It’s complicated. Southern Methodist is actually in Dallas, about three hours north of Austin. But I live in Austin. I’m up here for part of the week. I’m here as a visiting writer and assistant professor.

So, yeah, I graduated from Iowa, which has a great writing program, and that’s where I studied anthropology and writing as an undergrad. I really came to Texas for- I got a fellowship in 2000 to study at Michener Centre for Writers, which is kind of a three year MFA program in writing. So, that’s kind of how I ended up in Texas.

Valerie
I understand you do short stories as well, which is a very different process to writing a novel. It’s much quicker gratification, so to speak.

Dominic
Yeah. Yeah.

Valerie
What do you enjoy doing more?

Dominic
I think I’m much more of a novelist by disposition. The novel is a big enough container, it affords you a little bit of room for diversions, and sometimes those can be fulfilling for the writer. Hopefully they’re not too taxing on the reader. You probably have to reign yourself in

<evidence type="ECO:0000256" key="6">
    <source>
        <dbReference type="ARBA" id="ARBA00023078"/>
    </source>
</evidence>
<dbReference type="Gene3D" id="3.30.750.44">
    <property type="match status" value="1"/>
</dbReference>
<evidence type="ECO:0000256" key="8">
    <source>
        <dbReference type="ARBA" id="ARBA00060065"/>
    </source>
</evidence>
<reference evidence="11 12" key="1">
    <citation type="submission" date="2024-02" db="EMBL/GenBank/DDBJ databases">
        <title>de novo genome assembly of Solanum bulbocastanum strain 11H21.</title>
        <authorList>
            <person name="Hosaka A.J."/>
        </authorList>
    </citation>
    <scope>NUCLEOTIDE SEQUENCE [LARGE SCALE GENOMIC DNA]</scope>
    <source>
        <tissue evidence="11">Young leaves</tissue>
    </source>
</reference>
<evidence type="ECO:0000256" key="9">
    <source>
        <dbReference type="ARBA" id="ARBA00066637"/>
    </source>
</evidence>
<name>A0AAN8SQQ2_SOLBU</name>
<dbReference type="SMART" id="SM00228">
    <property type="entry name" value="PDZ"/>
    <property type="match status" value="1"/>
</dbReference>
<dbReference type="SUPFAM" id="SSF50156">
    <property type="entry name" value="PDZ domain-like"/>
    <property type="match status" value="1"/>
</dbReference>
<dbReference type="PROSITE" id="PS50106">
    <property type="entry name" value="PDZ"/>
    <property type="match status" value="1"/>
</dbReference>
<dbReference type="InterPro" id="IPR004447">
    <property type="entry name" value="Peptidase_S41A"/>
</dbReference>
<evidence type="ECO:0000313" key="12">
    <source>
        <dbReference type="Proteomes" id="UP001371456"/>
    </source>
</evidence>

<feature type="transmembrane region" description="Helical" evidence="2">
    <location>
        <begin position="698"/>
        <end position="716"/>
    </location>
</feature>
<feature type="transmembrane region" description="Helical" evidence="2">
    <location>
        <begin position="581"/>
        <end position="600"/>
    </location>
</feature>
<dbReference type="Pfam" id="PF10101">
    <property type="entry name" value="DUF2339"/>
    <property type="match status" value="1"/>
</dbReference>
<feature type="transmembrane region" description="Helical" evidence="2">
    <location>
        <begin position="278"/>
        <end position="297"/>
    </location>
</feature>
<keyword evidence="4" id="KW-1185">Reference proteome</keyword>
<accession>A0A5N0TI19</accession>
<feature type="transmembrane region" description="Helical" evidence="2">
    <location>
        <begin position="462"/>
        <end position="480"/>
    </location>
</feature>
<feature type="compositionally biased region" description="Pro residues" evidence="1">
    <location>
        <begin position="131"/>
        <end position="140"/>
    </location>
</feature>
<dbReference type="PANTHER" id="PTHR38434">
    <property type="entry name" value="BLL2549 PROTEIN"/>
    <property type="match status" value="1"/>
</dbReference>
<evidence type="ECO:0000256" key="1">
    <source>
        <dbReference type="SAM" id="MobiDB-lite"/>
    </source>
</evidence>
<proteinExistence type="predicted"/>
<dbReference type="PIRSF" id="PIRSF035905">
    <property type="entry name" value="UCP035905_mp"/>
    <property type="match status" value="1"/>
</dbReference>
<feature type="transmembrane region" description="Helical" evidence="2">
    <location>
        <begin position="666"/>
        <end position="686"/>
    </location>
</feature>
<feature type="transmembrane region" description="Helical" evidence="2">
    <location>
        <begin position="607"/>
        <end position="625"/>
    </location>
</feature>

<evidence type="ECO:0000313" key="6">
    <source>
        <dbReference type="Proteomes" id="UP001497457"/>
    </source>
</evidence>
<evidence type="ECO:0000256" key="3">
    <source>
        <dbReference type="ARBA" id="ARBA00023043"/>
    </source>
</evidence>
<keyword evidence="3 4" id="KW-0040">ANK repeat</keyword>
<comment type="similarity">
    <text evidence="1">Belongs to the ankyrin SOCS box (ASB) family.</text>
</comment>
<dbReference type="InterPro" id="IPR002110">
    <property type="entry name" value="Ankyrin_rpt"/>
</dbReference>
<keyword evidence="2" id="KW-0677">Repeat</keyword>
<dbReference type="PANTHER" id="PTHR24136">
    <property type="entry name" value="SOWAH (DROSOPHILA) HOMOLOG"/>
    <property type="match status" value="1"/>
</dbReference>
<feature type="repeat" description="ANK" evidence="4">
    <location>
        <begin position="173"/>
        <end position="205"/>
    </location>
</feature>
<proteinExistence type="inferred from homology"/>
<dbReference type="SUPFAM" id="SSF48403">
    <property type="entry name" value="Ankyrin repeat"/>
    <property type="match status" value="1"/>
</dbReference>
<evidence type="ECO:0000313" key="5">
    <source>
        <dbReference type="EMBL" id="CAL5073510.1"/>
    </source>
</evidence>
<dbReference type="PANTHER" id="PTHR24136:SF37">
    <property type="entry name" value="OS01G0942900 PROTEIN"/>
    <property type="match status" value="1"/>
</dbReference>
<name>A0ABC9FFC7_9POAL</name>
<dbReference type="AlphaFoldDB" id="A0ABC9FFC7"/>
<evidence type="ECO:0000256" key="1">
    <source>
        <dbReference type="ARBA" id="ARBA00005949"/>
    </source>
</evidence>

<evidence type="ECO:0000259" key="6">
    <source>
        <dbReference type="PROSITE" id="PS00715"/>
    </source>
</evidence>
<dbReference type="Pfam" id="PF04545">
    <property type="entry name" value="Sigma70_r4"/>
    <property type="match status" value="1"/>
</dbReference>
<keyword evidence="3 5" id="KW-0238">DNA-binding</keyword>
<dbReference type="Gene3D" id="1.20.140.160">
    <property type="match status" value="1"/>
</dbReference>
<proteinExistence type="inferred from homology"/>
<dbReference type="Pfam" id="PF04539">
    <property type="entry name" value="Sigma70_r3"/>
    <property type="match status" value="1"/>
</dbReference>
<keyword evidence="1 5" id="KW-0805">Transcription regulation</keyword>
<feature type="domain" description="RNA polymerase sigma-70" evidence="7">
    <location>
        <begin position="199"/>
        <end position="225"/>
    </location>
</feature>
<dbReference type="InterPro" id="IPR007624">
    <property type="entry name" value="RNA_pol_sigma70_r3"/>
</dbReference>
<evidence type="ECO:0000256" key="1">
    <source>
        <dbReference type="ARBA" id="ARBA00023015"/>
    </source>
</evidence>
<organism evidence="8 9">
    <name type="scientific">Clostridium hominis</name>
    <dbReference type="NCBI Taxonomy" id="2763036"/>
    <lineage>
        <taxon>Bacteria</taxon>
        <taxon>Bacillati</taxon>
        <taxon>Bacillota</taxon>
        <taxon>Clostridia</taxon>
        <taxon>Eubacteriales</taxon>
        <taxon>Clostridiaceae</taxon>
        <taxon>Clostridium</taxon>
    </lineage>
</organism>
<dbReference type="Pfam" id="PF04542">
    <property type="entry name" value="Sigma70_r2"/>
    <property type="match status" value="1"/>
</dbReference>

But short stories they’re such a short amount of space in which you have to evoke an entire world and a kind of dramatic moment. So, it’s very challenging. I prefer the novel. I really deeper admire people who are masters of the short story. I think it’s an incredibly difficult form.

Valerie
With the novel it obviously takes a much greater length of time. How do you maintain that motivation? When you’re writing do you have some kind of routine or ritual that you stick to?

Dominic
Yeah, pretty much. I think one of the things that you have to do as a writer is discover when your creative window is. For me, if you’re like me and you’re a morning person, you have to try to organize your life so that you can preserve your mornings. Otherwise, if I were to try to write after 8 PM at night I wouldn’t have a writing career. There’s nothing of me left in the evenings for the process.